William Wordsworth alludes to Desdemona and Una in the third of a group of four sonnets later titled "Personal Talk."
Satirist and Monthly Meteor: "Instead of occupying two duodecimo volumes of wire-wove and hot-pressed paper, with a beautiful type and a large margin, these poems would have been more appropriately printed with a fine gilt wrapping, adorned with wooden cuts, and printed and bound uniformly in all respects with Mother Bunch's tales and Mother Goose's melodies" 1 (November 1807) 188.
John Gibson Lockhart: "That the poems of this man should be little read and little admired by the majority of those who claim for themselves the character of taste and intelligence — that they should furnish little, except subjects of mirth and scorn, to those who, by their own writings, would direct the judgment of others — these are things which affect some of his admirers with astonishment — they affect me with no sentiments but those of humility and grief. The delight which is conferred by vivid descriptions of stranger events and stronger impulses than we ourselves experience, is adapted for all men, and is an universal delight. That part of our nature, to which they address themselves, not only exists in every man originally, but has its existence fostered and cherished by the incidents of every life. To find a man who has no relish for the poetry of Love or of War, is almost as impossible, as to find one that does not enjoy the brightness of the sun, or the softness of moonlight. The poetry of ambition, hatred, revenge, pleases masculine minds in the same manner as the flashing of lightnings and the roaring of cataracts. But there are other things in man and in nature, besides tumultuous passions and tempestuous scenes; — and he that is a very great poet, may be by no means a very popular one" Peter's Letters to his Kinsfolk (1819) 1:121-22.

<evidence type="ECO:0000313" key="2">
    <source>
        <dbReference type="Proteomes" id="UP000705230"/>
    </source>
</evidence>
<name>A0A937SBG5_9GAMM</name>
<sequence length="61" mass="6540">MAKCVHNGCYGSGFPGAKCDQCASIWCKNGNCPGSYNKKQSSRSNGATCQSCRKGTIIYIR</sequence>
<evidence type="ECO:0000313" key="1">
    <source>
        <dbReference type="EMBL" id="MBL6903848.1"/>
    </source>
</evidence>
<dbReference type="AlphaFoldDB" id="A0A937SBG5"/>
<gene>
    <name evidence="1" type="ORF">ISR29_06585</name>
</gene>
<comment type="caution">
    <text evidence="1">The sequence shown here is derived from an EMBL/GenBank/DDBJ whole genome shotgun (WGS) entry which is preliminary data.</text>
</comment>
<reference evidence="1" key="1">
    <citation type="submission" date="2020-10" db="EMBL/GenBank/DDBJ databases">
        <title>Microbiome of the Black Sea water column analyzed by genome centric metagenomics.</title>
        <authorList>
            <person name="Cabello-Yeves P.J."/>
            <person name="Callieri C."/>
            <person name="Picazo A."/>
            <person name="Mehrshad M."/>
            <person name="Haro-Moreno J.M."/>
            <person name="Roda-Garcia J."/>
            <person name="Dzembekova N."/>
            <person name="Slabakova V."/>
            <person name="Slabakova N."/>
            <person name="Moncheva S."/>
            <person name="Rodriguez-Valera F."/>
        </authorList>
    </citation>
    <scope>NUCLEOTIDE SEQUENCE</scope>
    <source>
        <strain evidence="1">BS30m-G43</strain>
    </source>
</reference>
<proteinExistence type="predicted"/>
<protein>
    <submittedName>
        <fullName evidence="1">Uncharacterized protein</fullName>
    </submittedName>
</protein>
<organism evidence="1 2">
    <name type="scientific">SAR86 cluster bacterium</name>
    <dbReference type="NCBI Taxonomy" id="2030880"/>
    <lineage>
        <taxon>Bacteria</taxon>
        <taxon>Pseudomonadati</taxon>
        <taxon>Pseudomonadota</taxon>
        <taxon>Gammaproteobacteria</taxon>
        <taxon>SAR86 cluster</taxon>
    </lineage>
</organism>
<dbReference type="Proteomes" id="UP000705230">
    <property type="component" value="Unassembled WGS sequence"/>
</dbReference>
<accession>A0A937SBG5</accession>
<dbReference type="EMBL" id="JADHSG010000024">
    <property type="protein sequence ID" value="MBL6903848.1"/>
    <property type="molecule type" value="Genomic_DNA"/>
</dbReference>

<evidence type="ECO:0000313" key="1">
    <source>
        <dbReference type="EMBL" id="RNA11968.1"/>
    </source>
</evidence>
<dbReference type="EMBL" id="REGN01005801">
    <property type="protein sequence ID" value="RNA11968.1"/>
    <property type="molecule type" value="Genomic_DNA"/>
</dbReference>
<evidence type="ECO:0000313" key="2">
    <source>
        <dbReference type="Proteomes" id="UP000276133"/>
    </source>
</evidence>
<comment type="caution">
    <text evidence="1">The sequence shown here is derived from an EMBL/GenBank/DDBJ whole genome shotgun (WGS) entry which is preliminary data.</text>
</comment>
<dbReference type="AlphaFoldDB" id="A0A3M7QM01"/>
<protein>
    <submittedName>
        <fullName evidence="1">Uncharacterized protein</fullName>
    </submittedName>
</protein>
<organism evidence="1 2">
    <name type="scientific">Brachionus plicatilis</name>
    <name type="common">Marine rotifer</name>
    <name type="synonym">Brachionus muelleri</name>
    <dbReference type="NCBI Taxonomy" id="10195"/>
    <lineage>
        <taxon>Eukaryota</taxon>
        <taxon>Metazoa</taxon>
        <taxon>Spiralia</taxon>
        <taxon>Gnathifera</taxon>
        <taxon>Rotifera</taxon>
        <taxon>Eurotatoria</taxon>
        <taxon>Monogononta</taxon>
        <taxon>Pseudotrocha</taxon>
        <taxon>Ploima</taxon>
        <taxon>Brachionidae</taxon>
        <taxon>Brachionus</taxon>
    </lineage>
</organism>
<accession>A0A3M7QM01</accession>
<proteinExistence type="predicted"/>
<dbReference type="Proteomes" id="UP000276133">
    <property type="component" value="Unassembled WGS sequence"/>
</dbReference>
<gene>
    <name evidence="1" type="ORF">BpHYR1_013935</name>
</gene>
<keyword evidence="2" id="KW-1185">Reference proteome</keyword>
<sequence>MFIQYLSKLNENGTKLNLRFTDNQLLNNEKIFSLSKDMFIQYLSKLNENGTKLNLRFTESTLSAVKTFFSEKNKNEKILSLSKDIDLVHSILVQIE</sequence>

George Gilfillan: "The next poetic production from his pen was entitled, Poems, in two volumes. And here, interspersed with much of the childishness of the Ballads, are some strains of a far higher mood. Here we meet, for instance, with the song of Brougham Castle, that splendid lyric which stirs the blood like the first volley of a great battle. Here, too, are some of his sonnets, the finest, we think, ever written, combining the simplicity, without the bareness, of Milton's, the tender and picturesque beauty of Warton's, with qualities which are not prominent in theirs, — originality of sentiment, beauty of expression, and loftiness of tone" Gallery of Literary Portraits (1845) 314.
W. J. B. Owen: "Una becomes the most frequently cited character in Wordsworth: she is mentioned (with her lamb) in the quartet of sonnets entitled 'Personal Talk' (pub 1807) 42; in the Dedication to The White Doe of Rylstone stanzas 1-2; in the Preface of 1815 as a successful poetic symbol . . .; in Ecclesiastical Sonnets 1.25 (1821) 7-9, along with the Red Cross Knight" Spenser Encyclopedia (1990) 736.
Wings have we, and as far as we can go
We may find pleasure: wilderness and wood,
Blank ocean and mere sky, support that mood
Which with the lofty sanctifies the low:
Dreams, books, are each a world; and books, we know,
Are a substantial world, both pure and good:
Round these, with tendrils strong as flesh and blood,
Our pastime and our happiness will grow.
There do I find a never-failing store
Of personal themes, and such as I love best;
Matter wherein right voluble I am:
Two will I mention, dearer than the rest;
The gentle Lady, married to the Moor;
And heavenly Una with her milk-white Lamb.